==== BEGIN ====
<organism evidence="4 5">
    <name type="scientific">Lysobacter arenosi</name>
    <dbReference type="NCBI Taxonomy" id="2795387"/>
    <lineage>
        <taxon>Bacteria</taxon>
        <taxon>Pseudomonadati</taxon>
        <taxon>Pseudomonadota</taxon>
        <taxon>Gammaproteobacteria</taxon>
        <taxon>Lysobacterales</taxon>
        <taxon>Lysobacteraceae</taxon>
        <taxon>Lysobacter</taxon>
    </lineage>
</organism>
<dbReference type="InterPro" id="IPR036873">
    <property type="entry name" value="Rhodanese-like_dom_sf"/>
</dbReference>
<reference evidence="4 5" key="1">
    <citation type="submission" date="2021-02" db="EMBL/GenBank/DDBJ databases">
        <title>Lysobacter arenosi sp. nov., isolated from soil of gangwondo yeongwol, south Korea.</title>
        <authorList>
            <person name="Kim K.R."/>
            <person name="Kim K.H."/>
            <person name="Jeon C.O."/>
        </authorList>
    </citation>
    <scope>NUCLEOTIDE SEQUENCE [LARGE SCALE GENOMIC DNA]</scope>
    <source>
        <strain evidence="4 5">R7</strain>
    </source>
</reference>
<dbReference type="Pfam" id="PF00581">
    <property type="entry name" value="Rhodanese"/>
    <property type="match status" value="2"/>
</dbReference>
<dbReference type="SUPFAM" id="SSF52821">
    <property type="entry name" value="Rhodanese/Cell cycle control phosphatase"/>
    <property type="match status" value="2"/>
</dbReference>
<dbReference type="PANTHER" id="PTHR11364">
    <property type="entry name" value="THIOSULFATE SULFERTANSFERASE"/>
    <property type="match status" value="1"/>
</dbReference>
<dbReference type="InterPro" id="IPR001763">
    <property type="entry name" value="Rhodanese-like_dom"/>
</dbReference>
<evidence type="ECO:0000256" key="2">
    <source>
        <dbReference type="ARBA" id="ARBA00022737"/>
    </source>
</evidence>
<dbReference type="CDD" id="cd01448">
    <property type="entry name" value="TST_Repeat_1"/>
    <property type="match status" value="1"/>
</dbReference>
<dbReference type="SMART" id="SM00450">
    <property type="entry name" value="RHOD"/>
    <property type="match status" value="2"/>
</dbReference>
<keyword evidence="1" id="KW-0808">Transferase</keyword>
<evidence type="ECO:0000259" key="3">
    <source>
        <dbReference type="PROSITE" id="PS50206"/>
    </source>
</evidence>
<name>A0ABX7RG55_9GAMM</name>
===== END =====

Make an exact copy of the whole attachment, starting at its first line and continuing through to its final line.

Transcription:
<organism evidence="4 5">
    <name type="scientific">Lysobacter arenosi</name>
    <dbReference type="NCBI Taxonomy" id="2795387"/>
    <lineage>
        <taxon>Bacteria</taxon>
        <taxon>Pseudomonadati</taxon>
        <taxon>Pseudomonadota</taxon>
        <taxon>Gammaproteobacteria</taxon>
        <taxon>Lysobacterales</taxon>
        <taxon>Lysobacteraceae</taxon>
        <taxon>Lysobacter</taxon>
    </lineage>
</organism>
<dbReference type="InterPro" id="IPR036873">
    <property type="entry name" value="Rhodanese-like_dom_sf"/>
</dbReference>
<reference evidence="4 5" key="1">
    <citation type="submission" date="2021-02" db="EMBL/GenBank/DDBJ databases">
        <title>Lysobacter arenosi sp. nov., isolated from soil of gangwondo yeongwol, south Korea.</title>
        <authorList>
            <person name="Kim K.R."/>
            <person name="Kim K.H."/>
            <person name="Jeon C.O."/>
        </authorList>
    </citation>
    <scope>NUCLEOTIDE SEQUENCE [LARGE SCALE GENOMIC DNA]</scope>
    <source>
        <strain evidence="4 5">R7</strain>
    </source>
</reference>
<dbReference type="Pfam" id="PF00581">
    <property type="entry name" value="Rhodanese"/>
    <property type="match status" value="2"/>
</dbReference>
<dbReference type="SUPFAM" id="SSF52821">
    <property type="entry name" value="Rhodanese/Cell cycle control phosphatase"/>
    <property type="match status" value="2"/>
</dbReference>
<dbReference type="PANTHER" id="PTHR11364">
    <property type="entry name" value="THIOSULFATE SULFERTANSFERASE"/>
    <property type="match status" value="1"/>
</dbReference>
<dbReference type="InterPro" id="IPR001763">
    <property type="entry name" value="Rhodanese-like_dom"/>
</dbReference>
<evidence type="ECO:0000256" key="2">
    <source>
        <dbReference type="ARBA" id="ARBA00022737"/>
    </source>
</evidence>
<dbReference type="CDD" id="cd01448">
    <property type="entry name" value="TST_Repeat_1"/>
    <property type="match status" value="1"/>
</dbReference>
<dbReference type="SMART" id="SM00450">
    <property type="entry name" value="RHOD"/>
    <property type="match status" value="2"/>
</dbReference>
<keyword evidence="1" id="KW-0808">Transferase</keyword>
<evidence type="ECO:0000259" key="3">
    <source>
        <dbReference type="PROSITE" id="PS50206"/>
    </source>
</evidence>
<name>A0ABX7RG55_9GAMM</name>